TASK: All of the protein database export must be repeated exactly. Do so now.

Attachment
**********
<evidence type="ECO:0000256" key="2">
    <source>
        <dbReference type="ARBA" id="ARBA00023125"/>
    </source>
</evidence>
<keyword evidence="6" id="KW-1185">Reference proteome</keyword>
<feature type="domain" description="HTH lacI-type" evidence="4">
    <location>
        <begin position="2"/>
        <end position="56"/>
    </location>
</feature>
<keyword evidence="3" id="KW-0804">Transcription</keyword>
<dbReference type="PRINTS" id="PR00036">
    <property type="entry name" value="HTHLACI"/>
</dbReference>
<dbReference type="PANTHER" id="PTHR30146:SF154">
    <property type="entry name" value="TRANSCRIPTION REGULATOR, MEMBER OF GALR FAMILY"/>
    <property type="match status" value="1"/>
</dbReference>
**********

<evidence type="ECO:0000256" key="2">
    <source>
        <dbReference type="ARBA" id="ARBA00023125"/>
    </source>
</evidence>
<keyword evidence="6" id="KW-1185">Reference proteome</keyword>
<feature type="domain" description="HTH lacI-type" evidence="4">
    <location>
        <begin position="2"/>
        <end position="56"/>
    </location>
</feature>
<keyword evidence="3" id="KW-0804">Transcription</keyword>
<dbReference type="PRINTS" id="PR00036">
    <property type="entry name" value="HTHLACI"/>
</dbReference>
<dbReference type="PANTHER" id="PTHR30146:SF154">
    <property type="entry name" value="TRANSCRIPTION REGULATOR, MEMBER OF GALR FAMILY"/>
    <property type="match status" value="1"/>
</dbReference>